Recycling was a priority even in the 18th century and the Duchess used the left over Elizabethan bricks to build what would be known as Marlborough House. Maps of the period show the grand house facing north towards Southfields. Unsurprisingly, Sarah created a building ahead of its time with stunning porticoes, columns and a sunken ground floor. A system of tunnels was created linking to nearby servants homes allowing them to easily bring food and supplies without the vulgarity of being seen! The Duchess’ front garden is now Wimbledon Park. Capability Brown was personally hired to redesign it taking inspiration from both French and English landscapists of the day. Today we can still see his work in the park. The lake was part of his design and water was fed into it via a now disused tunnel from the hill. When taking a stroll through the park you will come across oak trees that Brown himself had planted. Regarding its front garden, known today as Wimbledon Park.
Marlborough House no longer exists as it became the victim of a ferocious fire in 1785. The heir to the house at the time, the 1st Earl of Spencer (an ancestor of Diana, Princess of Wales), cleared the ruins and turfed the ground. For the next seventeen years the site remained empty until George, Earl Spencer II, constructed a new palace. Named Wimbledon Park House and built in the elegant Regency style, it remained the Spencer’s until the mid 1800s.
Wimbledon was changing rapidly with the planning of railways and a move in society toward the modern bourgeoisie. The family influence was in decline and their powers over areas such as the Common were diminishing. In 1846 they decided to sell all their lands to John August Beaumont, a real estate developer, who started to build new streets and many of the houses you see today to meet the new rise in demand. Wimbledon Park House, the last palace, was leased out but became an isolated, majestic relic of its time, surrounded by modern mansions and detached houses. By 1949 it was severely dilapidated building and it became a victim of the post WW2 economy. Surrey County Council quite simply could not access funds for the repairs.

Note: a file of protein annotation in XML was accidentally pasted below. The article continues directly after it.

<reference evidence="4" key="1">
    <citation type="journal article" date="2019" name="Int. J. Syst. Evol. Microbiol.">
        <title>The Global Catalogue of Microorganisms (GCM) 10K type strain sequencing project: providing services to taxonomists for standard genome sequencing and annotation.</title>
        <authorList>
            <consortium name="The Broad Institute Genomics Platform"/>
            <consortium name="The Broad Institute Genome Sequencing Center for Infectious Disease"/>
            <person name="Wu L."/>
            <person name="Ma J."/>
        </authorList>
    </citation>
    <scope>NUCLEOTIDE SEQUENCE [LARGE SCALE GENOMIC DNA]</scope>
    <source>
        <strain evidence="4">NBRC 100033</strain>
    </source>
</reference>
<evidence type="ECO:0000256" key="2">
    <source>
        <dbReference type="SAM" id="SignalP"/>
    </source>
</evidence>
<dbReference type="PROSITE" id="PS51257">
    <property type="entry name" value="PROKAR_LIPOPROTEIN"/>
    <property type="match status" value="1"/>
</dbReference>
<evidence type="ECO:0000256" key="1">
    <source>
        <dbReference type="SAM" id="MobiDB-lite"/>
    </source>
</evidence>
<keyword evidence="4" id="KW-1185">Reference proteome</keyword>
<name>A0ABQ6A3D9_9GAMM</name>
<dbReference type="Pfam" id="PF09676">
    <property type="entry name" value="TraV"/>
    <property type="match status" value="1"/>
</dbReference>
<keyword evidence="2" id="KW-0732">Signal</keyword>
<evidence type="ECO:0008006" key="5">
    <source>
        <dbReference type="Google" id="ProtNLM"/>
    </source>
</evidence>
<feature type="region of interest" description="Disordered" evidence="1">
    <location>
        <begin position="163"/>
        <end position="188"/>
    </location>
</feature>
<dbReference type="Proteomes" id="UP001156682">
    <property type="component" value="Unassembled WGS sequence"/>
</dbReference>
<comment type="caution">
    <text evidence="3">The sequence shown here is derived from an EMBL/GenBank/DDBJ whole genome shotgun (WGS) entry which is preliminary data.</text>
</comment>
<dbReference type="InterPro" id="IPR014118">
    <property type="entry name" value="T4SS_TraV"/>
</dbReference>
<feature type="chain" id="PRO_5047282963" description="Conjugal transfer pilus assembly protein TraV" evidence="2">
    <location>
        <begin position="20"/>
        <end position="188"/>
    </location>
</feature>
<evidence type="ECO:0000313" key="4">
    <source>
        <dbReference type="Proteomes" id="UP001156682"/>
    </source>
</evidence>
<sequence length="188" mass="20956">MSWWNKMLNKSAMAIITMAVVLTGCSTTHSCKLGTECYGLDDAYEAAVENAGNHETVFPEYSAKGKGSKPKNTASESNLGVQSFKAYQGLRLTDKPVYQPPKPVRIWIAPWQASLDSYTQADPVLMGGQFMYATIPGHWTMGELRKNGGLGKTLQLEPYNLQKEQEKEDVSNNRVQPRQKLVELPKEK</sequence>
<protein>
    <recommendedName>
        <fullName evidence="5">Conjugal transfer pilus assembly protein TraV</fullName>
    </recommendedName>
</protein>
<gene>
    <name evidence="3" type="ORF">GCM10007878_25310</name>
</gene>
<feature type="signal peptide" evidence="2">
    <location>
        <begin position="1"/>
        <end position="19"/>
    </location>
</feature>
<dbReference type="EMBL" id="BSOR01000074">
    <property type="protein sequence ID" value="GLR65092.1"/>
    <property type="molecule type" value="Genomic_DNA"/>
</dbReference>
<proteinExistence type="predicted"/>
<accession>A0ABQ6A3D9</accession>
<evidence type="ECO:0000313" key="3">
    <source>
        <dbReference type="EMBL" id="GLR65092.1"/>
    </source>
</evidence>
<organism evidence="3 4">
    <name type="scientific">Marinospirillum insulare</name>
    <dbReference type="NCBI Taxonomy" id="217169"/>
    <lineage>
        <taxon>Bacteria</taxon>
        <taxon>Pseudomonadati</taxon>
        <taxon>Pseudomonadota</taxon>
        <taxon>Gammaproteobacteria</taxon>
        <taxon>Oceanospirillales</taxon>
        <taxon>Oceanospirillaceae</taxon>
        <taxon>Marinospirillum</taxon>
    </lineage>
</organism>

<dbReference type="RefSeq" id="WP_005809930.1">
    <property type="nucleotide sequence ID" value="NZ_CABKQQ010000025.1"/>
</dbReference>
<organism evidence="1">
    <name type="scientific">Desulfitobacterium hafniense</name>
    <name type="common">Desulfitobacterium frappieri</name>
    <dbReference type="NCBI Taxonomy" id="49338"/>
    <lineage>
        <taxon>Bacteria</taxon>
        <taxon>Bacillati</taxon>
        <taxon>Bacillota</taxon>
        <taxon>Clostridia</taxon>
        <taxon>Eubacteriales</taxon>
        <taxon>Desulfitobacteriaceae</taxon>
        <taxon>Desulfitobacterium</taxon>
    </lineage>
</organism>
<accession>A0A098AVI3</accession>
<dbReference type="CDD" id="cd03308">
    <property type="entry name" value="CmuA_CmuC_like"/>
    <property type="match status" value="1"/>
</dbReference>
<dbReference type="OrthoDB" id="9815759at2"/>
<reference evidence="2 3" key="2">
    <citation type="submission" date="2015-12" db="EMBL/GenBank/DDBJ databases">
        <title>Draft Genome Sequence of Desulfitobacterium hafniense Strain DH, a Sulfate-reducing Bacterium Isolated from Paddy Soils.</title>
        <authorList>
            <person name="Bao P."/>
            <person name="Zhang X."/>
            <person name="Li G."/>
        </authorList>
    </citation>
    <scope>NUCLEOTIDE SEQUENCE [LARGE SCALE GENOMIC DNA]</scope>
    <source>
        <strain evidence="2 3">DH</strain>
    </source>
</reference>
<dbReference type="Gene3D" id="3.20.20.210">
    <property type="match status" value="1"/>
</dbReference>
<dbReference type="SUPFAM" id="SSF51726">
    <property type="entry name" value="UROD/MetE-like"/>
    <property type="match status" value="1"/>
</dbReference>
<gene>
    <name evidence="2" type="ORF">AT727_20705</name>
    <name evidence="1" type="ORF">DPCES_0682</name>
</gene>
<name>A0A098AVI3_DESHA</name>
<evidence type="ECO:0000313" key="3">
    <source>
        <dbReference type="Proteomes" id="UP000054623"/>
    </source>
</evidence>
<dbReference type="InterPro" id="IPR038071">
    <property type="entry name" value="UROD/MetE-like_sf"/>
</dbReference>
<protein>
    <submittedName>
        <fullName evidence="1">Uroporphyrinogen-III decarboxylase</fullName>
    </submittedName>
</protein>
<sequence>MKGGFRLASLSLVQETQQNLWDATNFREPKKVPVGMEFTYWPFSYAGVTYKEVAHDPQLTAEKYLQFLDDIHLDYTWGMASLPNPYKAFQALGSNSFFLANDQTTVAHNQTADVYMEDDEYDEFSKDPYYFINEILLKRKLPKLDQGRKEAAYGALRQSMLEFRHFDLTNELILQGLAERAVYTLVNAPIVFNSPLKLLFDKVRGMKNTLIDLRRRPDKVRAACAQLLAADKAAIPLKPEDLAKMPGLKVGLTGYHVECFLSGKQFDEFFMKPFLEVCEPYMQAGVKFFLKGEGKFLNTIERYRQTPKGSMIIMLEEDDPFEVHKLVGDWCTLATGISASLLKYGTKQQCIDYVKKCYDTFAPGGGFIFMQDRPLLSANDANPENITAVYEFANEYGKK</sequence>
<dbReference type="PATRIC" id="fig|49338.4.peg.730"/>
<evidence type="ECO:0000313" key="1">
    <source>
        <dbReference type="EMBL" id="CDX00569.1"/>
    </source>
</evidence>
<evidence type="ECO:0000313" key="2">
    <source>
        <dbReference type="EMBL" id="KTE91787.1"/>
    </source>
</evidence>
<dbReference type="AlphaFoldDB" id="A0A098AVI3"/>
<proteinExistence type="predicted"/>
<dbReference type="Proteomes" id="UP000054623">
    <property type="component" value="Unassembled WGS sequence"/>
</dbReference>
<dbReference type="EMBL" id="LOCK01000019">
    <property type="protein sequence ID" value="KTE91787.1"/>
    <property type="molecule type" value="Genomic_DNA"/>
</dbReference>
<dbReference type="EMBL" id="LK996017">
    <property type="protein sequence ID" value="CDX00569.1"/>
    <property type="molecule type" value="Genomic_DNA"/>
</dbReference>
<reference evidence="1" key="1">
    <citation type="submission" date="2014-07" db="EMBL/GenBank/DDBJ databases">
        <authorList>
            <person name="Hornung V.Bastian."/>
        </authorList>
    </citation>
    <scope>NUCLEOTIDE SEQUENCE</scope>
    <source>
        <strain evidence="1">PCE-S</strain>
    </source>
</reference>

However, the last majestic palace of Wimbledon resurfaced in 1972 when a new school was being built. Old walls and tunnels were found underground, a hint at a long history now buried forever.
One can only wonder, just as my character Enrico LoTrova does, what might still lie underneath the quiet houses of Wimbledon.
The Wynnman and the Crimson Paths By Trevor P. Kwain
Trevors latest book, The Wynnman and the Crimson Paths, is a direct sequel to 2019’s The Wynnman and the Black Azalea, as part of the Wynnman series.
Based in our beautiful Wimbledon Village, the story follows up on Enrico’s life in the village, living his dream with his successful bakery. Yet, the peace of the village is about to be crushed by a ghastly discovery near Saint Mary’s Church. Finding his curiosity sparked by ancient manors and secret potions, his curiosity will lead him to Lord Awlthorp, the mysterious man in black at the end of the first novel, eager to discover one of the hill’s long-forgotten secrets.
Trevor has woven a fascinating novel where present day Wimbledon and its history meet in a cosy corner of the village and the history of the Wimbledon Manors.
The Wynnman and the Crimson Paths by Trevor P. Kwain is now available to purchase in paperback and eBook from Lulu here >.
Trevor P Kwain
Written By: Janie Smith | Arts & Culture Editor